Marvin Olasky’s Faith-Filled History of Journalism – National Review

Reporters take notes during the daily briefing at the White House in 2017. (Jonathan Ernst/Reuters)

Olasky notices small-government and religious themes in the history of journalism that other historians have ignored.

With 25 books under his belt, Marvin Olasky could relax at the beach.

He’s a pioneer in the modern conservative movement, researching how conservatives can fight poverty better than liberals do. He also has been a historian of the pro-life movement.

Now in Reforming Journalism[1] he’s offering an ambitious mix of journalism history, useful tips on newswriting, and advice on advocating conservative convictions in forums dominated by the Left. He also takes readers behind the scenes of his editorship at World magazine and offers some glimpses of how to cover the news in China.

Olasky not only connects all these dots, but he also provides new facts and angles not included in his earlier books, including the groundbreaking and more academic Central Ideas in the History of American Journalism.

His journalism history is first-class because he sees small-government themes and Christian faith that other historians have ignored. He also is a good reporter/historian, telling a lively story with interesting detail.

The Puritan pamphlet writer Alexander Leighton, for example, had his ears cut off and his face branded for criticizing King Charles I in England. Gruesome, yes, but the incident is pertinent to grasp the suffering of the Puritans in their tentative steps toward a free-press ideal.

Coming across the Atlantic to the colonies in the 17th century, Olasky notes the comparative freedom of the press in Puritan Massachusetts as opposed to the greater restrictions in Anglican Virginia. He identifies the famous Puritan pastor Increase Mather as a journalist: Mather wrote influential pamphlets that would be long magazine articles today. Pulpit and press were mixed in those days.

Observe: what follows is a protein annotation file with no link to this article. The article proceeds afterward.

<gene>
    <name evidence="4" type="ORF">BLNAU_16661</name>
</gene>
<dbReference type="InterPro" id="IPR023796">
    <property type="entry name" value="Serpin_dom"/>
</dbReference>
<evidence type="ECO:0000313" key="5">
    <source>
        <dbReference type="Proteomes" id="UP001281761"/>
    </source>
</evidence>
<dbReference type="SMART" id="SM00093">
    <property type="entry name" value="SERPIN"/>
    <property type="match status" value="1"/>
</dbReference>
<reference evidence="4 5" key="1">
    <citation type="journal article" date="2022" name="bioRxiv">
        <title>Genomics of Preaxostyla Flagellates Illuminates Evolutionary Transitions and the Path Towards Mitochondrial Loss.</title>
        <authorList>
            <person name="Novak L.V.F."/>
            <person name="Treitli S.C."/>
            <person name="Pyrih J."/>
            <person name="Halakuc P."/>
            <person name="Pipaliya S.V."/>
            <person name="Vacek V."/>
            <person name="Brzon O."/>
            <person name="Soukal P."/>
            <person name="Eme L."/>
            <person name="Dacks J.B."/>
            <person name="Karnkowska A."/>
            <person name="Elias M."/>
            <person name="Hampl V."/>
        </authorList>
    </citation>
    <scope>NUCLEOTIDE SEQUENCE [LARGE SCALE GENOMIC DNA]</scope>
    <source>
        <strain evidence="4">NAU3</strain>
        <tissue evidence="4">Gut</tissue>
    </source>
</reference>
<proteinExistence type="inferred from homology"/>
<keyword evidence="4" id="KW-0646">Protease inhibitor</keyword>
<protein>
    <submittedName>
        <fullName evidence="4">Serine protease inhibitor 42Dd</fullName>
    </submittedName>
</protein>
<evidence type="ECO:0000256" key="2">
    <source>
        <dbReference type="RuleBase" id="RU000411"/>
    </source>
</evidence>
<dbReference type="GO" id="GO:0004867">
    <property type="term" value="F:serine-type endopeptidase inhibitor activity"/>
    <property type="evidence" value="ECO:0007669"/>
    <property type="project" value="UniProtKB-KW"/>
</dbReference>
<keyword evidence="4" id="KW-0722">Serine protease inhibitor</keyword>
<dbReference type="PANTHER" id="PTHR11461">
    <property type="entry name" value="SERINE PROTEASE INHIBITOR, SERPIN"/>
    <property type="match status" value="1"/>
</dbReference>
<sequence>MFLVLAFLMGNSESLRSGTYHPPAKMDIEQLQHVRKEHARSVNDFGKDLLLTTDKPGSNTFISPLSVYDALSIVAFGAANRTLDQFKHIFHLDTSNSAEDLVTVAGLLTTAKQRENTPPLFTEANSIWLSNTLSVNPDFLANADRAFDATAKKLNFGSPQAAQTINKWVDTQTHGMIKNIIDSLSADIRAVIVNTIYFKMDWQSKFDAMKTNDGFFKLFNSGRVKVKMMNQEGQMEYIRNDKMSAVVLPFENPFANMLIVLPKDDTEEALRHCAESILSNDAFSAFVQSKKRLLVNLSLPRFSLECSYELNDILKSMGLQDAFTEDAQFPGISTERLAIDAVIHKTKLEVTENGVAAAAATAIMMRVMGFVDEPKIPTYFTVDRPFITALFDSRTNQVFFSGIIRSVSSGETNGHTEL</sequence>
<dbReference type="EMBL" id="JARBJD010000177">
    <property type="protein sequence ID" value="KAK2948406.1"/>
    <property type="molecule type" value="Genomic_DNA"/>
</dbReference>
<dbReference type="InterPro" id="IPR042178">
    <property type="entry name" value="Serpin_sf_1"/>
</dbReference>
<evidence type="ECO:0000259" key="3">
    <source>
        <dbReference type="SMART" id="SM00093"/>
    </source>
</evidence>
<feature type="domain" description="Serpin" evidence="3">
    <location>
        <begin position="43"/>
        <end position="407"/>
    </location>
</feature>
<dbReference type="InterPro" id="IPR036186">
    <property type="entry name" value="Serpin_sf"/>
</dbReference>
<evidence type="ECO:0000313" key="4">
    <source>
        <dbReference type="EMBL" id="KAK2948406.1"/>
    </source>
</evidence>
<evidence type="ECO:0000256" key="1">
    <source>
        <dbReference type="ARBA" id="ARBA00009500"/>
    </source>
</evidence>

He also tells the story of John Peter Zenger, the journalist in colonial New York who was prosecuted for criticizing the royal governor, with an emphasis on Zenger’s Christian worldview and faith, which often are missing in standard journalism-history books. Zenger found limits on government from his Bible reading.

Olasky shows how Sam Adams offered a faith-based journalism as an influential commentator before the War for Independence. Again, the traditional journalism-history textbooks seldom note that Adams freely quoted from the scriptures to make his case for freedom.

Some key numbers help Olasky set the context for this era. The number of newspapers in circulation went from 359 in 1810 to 1,265 in 1834 — similar to the explosion of news websites in our time.

With alertness to worldview and broader philosophical commitments, Olasky identifies a turning point in American journalism history, a shift away from a general conservative Christian consensus in many newspapers, such as the Boston Recorder. Editor Nathaniel Willis loved the spirit of the French Revolution until he heard the Christian gospel and committed his life to Christ. He went on to edit the Recorder with a scriptural emphasis, showing sowing and reaping in some stories and gospel opportunity in others. George Wisner of the New York Sun offered similar culturally conservative commentary when the Sun had the largest circulation in the nation in the early 1830s. William Leggett of the New York Evening Post (now owned by Rupert Murdoch) argued for limited government in this era, on grounds that problems were bound to arise whenever “government assumes the functions which belong alone to an overruling Providence, and affects to become the universal dispenser of good and evil.” 

The turning point was gradual, occurring around the mid 1800s, as influential editors moved toward an Enlightenment idea that people could figure out their own ways to live without considering the Bible.